Was there ever a cleverer sleight of hand than the labelling of the fossil fuel methane as ‘natural gas’? Oil and coal are also natural, but have you ever heard of ‘natural coal’ as a marketing slogan? Mercifully not, yet the global gas industry continues to operate with relative impunity. In the case of gas, this extends right into our homes, where many of us have hobs that burn ‘clean’ fossil gas which has been skilfully sold as harmless. This is absolutely not the case, as I explored in this piece for the Irish Examiner in May.
AS PART OF our journey to a lower-carbon household, we replaced our gas boiler with a heat pump some months ago. Along with an electric car, this means our transport and home heating, two of the major fossil fuel users, are now fully electrified.
There is, however, one remaining piece of the puzzle. Our cooker is a combination of electric oven with a gas hob, hence we have yet to fully disconnect from the gas network. So, in common with hundreds of thousands of other Irish households, we continue to cook using gas.
From a health point of view, burning an open flame indoors is always problematic, but the one that is most commonly done actually attracts the least scrutiny — and that is the gas cooker.
Though cleverly branded by the industry as ‘natural gas’, the fact remains that this is a fossil fuel that produces emissions that are damaging to the global climate. Compelling evidence is emerging that the gas cooker in your kitchen is also a potent and potentially dangerous source of indoor air pollution.
A study published last December found that one in eight cases of childhood asthma in the United Stated are linked to gas cooking. It turns out that the “clean” blue flame on your cooker hob is in fact nothing of the sort.
When burned, gas emits a toxic cocktail of compounds, including nitric oxide and nitrogen dioxide, collectively described as NOx. Other emissions from gas cooking include low doses of carbon monoxide, formaldehyde, benzene, xylene, and toluene. These chemicals have been linked to a range of respiratory issues, as well as some cancers.
While few of us would tolerate allowing anyone smoking in our homes, the health effect of having a gas stove is calculated to be similar to breathing in secondhand smoke indoors.
Even when switched off, a typical gas cooker leaks a small amount of methane into the air. A US study published last year calculated that the amount of methane leaked from all of America’s gas cookers each year was equivalent to the carbon dioxide pollution from half a million cars.
The same study found that NOx emissions when a gas cooker is in use can exceed US federal safety standards for outdoor pollution within just a few minutes. One of the researchers, Seth Shonkoff of the University of California at Berkeley described gas cookers as “stationary air pollution machines inside people’s homes”.
Across the US, cities and states are gearing up for either partial or total bans on new gas infrastructure, with New York city drafting legislation that would prohibit gas cookers from being used in new buildings, including new family homes and commercial properties. California and Washington state have updated their building codes to similar effect.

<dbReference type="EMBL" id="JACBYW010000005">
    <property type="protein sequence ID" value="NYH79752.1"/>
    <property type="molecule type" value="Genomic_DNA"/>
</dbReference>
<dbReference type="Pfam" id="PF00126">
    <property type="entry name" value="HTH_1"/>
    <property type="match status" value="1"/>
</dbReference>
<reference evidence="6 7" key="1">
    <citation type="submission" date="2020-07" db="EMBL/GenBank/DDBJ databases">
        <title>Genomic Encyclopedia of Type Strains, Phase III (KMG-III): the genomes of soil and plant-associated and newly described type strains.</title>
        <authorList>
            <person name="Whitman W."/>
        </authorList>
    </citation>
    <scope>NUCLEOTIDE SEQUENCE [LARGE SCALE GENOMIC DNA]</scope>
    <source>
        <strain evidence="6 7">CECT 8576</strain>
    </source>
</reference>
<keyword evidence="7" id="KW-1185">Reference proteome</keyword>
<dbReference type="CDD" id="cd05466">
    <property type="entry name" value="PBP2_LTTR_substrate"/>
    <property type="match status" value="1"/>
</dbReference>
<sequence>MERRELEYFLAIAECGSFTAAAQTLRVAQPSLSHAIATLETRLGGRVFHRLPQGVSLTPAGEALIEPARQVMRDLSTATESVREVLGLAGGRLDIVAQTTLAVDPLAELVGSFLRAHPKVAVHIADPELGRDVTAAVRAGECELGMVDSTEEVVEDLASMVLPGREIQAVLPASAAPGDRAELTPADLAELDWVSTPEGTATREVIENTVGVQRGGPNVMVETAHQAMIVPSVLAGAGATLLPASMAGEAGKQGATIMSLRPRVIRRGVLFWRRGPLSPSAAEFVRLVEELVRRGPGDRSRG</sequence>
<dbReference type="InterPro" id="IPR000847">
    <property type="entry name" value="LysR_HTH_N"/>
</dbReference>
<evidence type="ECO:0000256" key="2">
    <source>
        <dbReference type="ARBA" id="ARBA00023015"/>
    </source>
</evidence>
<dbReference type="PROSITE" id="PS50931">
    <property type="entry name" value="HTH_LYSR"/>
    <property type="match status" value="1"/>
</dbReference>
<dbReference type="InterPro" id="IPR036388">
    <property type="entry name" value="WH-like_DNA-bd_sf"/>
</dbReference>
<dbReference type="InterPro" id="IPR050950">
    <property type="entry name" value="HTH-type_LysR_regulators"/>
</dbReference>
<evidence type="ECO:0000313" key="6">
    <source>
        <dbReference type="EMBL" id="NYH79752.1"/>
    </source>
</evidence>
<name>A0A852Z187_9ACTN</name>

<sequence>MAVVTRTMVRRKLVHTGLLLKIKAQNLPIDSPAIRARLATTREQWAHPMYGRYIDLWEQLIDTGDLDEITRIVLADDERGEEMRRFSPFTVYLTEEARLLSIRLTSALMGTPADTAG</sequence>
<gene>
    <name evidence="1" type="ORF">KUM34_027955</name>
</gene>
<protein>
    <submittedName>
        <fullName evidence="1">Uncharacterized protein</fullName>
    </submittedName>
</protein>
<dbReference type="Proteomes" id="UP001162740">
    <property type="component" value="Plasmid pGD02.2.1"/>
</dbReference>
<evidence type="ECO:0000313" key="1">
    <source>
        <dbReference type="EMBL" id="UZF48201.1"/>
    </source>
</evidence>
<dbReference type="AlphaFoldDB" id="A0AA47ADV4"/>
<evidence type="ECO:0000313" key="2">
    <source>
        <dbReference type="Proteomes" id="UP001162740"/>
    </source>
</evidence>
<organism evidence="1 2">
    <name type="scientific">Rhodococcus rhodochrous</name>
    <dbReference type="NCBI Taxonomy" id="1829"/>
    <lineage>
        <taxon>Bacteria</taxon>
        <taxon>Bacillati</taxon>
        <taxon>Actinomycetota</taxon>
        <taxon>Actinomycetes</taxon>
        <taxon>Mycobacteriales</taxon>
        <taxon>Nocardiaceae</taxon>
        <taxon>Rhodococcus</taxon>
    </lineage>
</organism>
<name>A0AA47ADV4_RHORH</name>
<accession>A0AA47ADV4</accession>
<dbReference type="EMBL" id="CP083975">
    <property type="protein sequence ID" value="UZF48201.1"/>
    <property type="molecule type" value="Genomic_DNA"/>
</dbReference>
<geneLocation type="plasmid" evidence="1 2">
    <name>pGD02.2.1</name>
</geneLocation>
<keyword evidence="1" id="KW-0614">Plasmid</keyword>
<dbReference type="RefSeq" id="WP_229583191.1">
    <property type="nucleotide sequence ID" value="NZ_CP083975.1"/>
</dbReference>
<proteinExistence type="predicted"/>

European research published in January estimated that around 700,000 cases of childhood asthma in the last year could be attributed to homes that cook using gas. In total, around 100 million households in the EU use gas for cooking.
The organisations behind the EU research are urging the total phasing out of gas cookers in the EU.
“Gas cooking appliances need health warning labels like cigarette packets,” said Christine Egan, CEO of Clasp, an NGO lobbying for improvements to appliances and equipment to boost human health and reduce climate impacts.
If you are currently using a gas cooker, the best way of reducing the health risks is to always use your ventilated hood when cooking, and when possible, leave a window open to improve ventilation in your kitchen when preparing food.
Gas cookers are popular because they provide instant heat and are easier to control than traditional electric hobs, which can be sluggish to respond. However, induction stoves are becoming increasingly popular. These run electricity through a coil that creates a magnetic field.
One major advantage is that the surface of the stove remains cool, and induction stoves heat instantly and are extremely efficient. In tests, an induction stove was able to bring a pot of water to the boil in half the time taken by a gas flame.
Induction hobs are not cheap, costing typically 50% more than a standard electric or gas hob, and they also require special pots and pans. However, on the positive side, induction hobs use significantly less electricity, and with today’s high energy prices, this will make a useful dent in the monthly household electricity bill, so helping to offset the higher purchase price.
Despite its improved efficiency, cooking with an induction hob is still a little more expensive than with gas, but in the scheme of things, this is surely a small price to pay for a cooker that doesn’t pollute the air in your home, worsen climate change or expose you and your children to increased risk of respiratory disease.